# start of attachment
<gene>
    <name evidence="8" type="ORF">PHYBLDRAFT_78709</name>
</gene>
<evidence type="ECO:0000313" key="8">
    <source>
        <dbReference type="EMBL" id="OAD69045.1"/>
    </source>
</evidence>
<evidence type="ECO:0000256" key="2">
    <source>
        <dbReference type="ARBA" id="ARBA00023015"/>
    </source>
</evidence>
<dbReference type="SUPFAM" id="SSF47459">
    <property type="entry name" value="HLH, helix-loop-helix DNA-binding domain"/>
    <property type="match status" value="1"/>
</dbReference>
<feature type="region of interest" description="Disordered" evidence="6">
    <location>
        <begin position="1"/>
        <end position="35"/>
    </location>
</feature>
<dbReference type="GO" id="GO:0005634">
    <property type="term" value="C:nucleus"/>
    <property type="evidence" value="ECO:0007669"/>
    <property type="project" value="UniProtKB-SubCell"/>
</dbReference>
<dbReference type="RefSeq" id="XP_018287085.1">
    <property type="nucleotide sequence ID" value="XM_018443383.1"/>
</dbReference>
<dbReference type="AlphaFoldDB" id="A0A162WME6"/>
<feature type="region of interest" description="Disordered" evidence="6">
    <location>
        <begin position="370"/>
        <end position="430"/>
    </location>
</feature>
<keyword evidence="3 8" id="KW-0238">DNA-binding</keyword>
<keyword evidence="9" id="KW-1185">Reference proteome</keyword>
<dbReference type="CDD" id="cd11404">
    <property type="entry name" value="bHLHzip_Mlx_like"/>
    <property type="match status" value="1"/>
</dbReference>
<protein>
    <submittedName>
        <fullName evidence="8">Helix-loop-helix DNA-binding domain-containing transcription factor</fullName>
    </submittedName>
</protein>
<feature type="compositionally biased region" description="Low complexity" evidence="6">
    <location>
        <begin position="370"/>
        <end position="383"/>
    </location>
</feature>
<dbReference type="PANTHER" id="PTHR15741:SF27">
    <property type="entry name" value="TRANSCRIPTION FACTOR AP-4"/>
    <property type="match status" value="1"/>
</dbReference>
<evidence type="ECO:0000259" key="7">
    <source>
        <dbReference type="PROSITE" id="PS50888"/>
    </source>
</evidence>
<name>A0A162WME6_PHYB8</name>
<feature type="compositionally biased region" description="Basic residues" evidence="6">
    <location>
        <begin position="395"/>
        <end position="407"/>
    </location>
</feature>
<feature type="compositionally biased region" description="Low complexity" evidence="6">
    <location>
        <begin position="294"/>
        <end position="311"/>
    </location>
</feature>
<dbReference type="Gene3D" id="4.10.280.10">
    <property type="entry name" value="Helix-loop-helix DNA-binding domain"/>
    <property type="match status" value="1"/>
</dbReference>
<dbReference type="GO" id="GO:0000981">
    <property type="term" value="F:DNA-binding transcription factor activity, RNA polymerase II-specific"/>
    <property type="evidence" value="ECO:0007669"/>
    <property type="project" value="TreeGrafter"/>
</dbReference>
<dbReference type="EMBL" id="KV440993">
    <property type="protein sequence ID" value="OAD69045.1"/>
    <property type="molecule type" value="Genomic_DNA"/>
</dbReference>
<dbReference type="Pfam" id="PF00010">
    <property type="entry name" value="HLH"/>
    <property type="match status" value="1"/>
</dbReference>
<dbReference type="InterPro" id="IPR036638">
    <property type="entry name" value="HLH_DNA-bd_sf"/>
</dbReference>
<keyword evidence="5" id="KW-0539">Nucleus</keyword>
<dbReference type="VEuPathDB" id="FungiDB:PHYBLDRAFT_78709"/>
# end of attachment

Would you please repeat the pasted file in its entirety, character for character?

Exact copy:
<gene>
    <name evidence="8" type="ORF">PHYBLDRAFT_78709</name>
</gene>
<evidence type="ECO:0000313" key="8">
    <source>
        <dbReference type="EMBL" id="OAD69045.1"/>
    </source>
</evidence>
<evidence type="ECO:0000256" key="2">
    <source>
        <dbReference type="ARBA" id="ARBA00023015"/>
    </source>
</evidence>
<dbReference type="SUPFAM" id="SSF47459">
    <property type="entry name" value="HLH, helix-loop-helix DNA-binding domain"/>
    <property type="match status" value="1"/>
</dbReference>
<feature type="region of interest" description="Disordered" evidence="6">
    <location>
        <begin position="1"/>
        <end position="35"/>
    </location>
</feature>
<dbReference type="GO" id="GO:0005634">
    <property type="term" value="C:nucleus"/>
    <property type="evidence" value="ECO:0007669"/>
    <property type="project" value="UniProtKB-SubCell"/>
</dbReference>
<dbReference type="RefSeq" id="XP_018287085.1">
    <property type="nucleotide sequence ID" value="XM_018443383.1"/>
</dbReference>
<dbReference type="AlphaFoldDB" id="A0A162WME6"/>
<feature type="region of interest" description="Disordered" evidence="6">
    <location>
        <begin position="370"/>
        <end position="430"/>
    </location>
</feature>
<keyword evidence="3 8" id="KW-0238">DNA-binding</keyword>
<keyword evidence="9" id="KW-1185">Reference proteome</keyword>
<dbReference type="CDD" id="cd11404">
    <property type="entry name" value="bHLHzip_Mlx_like"/>
    <property type="match status" value="1"/>
</dbReference>
<protein>
    <submittedName>
        <fullName evidence="8">Helix-loop-helix DNA-binding domain-containing transcription factor</fullName>
    </submittedName>
</protein>
<feature type="compositionally biased region" description="Low complexity" evidence="6">
    <location>
        <begin position="370"/>
        <end position="383"/>
    </location>
</feature>
<dbReference type="PANTHER" id="PTHR15741:SF27">
    <property type="entry name" value="TRANSCRIPTION FACTOR AP-4"/>
    <property type="match status" value="1"/>
</dbReference>
<evidence type="ECO:0000259" key="7">
    <source>
        <dbReference type="PROSITE" id="PS50888"/>
    </source>
</evidence>
<name>A0A162WME6_PHYB8</name>
<feature type="compositionally biased region" description="Basic residues" evidence="6">
    <location>
        <begin position="395"/>
        <end position="407"/>
    </location>
</feature>
<feature type="compositionally biased region" description="Low complexity" evidence="6">
    <location>
        <begin position="294"/>
        <end position="311"/>
    </location>
</feature>
<dbReference type="Gene3D" id="4.10.280.10">
    <property type="entry name" value="Helix-loop-helix DNA-binding domain"/>
    <property type="match status" value="1"/>
</dbReference>
<dbReference type="GO" id="GO:0000981">
    <property type="term" value="F:DNA-binding transcription factor activity, RNA polymerase II-specific"/>
    <property type="evidence" value="ECO:0007669"/>
    <property type="project" value="TreeGrafter"/>
</dbReference>
<dbReference type="EMBL" id="KV440993">
    <property type="protein sequence ID" value="OAD69045.1"/>
    <property type="molecule type" value="Genomic_DNA"/>
</dbReference>
<dbReference type="Pfam" id="PF00010">
    <property type="entry name" value="HLH"/>
    <property type="match status" value="1"/>
</dbReference>
<dbReference type="InterPro" id="IPR036638">
    <property type="entry name" value="HLH_DNA-bd_sf"/>
</dbReference>
<keyword evidence="5" id="KW-0539">Nucleus</keyword>
<dbReference type="VEuPathDB" id="FungiDB:PHYBLDRAFT_78709"/>